I think rational minded people will temper their conviction with healthy skepticism as much as possible. When it comes to the New Atheists, or any other form of atheism for that matter, a person pushing for strong atheism might be doing so as a counter-measure, or a contra-argument, against theism. Perhaps as a way to try and get theists to be more skeptical of their own claims as well. It doesn't automatically mean New Atheists believe in scientism and are merely being anti-theists for the love of raging on religions. I've met very few atheists who are ardent strong atheists because they simply "believe in not believing" in things. That, in itself, wouldn't be a very rational position to take.


That's not to say there aren't irrational atheists in the same way there are clearly cases of irrational theists. But when it comes to making rational assumptions about the world, vs. striving to be more rational, there is a key difference to be noted between the approaches of atheists and believers.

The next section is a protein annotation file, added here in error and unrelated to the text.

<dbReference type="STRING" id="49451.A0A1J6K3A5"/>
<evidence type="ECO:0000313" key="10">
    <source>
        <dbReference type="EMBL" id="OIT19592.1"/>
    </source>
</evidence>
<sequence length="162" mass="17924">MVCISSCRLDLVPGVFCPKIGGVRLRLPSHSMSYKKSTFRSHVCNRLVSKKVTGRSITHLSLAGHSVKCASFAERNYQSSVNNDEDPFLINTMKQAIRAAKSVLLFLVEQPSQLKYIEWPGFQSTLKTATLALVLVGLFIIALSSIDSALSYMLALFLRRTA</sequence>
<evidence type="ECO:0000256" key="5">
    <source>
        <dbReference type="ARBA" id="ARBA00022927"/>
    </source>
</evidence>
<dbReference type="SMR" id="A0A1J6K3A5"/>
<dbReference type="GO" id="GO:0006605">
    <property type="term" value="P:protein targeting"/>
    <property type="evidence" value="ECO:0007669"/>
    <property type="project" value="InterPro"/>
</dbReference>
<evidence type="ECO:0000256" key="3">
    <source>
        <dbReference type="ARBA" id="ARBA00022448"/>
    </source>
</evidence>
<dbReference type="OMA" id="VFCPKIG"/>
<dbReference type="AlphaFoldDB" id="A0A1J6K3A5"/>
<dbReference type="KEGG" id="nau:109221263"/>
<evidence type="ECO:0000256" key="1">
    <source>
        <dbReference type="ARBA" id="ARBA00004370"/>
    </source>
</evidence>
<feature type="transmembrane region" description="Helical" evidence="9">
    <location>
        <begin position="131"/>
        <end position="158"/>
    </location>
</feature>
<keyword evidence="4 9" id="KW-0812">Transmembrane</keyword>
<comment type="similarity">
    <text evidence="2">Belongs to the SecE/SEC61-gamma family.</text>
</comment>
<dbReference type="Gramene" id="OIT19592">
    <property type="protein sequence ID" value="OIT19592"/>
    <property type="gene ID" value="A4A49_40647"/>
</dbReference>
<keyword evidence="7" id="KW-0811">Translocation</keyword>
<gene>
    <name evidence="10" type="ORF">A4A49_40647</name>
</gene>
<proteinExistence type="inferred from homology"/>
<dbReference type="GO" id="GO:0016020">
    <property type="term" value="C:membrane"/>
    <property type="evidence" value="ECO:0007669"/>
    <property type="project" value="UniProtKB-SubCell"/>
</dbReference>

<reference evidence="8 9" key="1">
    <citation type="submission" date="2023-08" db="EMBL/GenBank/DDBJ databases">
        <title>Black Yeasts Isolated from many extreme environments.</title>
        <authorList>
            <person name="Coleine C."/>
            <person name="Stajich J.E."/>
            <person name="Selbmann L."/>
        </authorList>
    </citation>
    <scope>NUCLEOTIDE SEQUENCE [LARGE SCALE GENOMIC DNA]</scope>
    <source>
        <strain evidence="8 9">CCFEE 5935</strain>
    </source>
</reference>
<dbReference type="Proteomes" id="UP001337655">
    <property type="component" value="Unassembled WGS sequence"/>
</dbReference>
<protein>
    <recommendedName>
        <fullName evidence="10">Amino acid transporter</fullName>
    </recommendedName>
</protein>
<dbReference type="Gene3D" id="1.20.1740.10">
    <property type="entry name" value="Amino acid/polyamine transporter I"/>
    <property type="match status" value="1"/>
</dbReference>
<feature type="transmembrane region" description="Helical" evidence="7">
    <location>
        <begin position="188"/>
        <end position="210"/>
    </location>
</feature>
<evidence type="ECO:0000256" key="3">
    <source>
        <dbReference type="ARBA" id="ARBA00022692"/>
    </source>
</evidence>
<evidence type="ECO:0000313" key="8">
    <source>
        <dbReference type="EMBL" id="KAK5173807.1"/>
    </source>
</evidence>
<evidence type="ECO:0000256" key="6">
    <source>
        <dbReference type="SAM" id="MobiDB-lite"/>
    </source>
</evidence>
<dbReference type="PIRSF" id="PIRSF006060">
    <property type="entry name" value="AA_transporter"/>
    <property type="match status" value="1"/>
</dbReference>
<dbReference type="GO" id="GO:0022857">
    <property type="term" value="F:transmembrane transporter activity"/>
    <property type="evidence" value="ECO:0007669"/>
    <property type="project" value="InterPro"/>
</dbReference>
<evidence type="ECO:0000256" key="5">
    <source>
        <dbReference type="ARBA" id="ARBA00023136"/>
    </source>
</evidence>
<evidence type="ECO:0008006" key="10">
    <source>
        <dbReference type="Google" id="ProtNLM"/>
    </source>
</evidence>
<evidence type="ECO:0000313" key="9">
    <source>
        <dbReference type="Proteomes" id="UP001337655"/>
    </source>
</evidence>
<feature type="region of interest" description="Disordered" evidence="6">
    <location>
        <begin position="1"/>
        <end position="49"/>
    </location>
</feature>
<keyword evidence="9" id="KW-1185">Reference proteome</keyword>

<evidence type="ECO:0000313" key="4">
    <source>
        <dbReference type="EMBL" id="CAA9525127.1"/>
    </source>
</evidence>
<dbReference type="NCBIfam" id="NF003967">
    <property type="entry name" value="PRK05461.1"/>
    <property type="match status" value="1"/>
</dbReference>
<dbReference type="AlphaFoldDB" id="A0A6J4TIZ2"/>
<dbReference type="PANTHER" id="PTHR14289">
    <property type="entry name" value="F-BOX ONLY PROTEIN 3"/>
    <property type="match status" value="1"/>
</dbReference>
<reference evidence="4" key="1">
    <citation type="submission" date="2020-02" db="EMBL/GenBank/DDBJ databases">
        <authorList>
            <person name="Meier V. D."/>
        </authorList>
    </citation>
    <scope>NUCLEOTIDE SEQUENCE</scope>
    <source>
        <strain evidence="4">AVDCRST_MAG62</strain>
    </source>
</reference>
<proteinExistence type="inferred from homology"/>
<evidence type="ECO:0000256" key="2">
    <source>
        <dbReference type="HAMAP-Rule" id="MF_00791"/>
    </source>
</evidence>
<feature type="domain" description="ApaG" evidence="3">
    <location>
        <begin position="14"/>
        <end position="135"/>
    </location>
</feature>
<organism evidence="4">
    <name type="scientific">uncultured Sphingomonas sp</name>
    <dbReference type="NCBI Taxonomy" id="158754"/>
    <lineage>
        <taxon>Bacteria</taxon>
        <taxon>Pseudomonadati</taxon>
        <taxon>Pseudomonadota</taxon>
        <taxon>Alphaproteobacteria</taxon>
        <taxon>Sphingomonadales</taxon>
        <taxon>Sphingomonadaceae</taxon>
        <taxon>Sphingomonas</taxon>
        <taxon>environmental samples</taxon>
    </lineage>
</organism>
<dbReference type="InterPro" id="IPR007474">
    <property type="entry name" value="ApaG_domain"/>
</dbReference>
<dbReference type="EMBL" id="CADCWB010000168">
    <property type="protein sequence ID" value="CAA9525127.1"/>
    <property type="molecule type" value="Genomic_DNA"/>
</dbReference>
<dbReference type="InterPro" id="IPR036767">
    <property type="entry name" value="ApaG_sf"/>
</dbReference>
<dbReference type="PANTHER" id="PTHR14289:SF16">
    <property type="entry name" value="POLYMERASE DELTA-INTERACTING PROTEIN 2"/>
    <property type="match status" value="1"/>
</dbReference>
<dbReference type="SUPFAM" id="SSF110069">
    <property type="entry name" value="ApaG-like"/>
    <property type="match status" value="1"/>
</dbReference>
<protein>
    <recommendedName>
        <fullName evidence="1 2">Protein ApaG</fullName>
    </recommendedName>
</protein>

Rationality, in this case, deals with what we can know. What is irrational, in my mind, is pretending to know things that cannot be discernible, or that you don't have adequate evidence for, or that are defeasible in the way things are when they are verifiable via systems of demonstration, and thus must be taken on a matter of faith. 


That's merely affirming a belief. But many beliefs, even mundane one's, even among atheists, are not always rationally held.

That's just the nature of belief.

But if you say that something is more than a mere belief and that something is real, then you've gone beyond just affirming belief in a mere thing. You've essentially claimed you have *reasons* to justify your belief in it.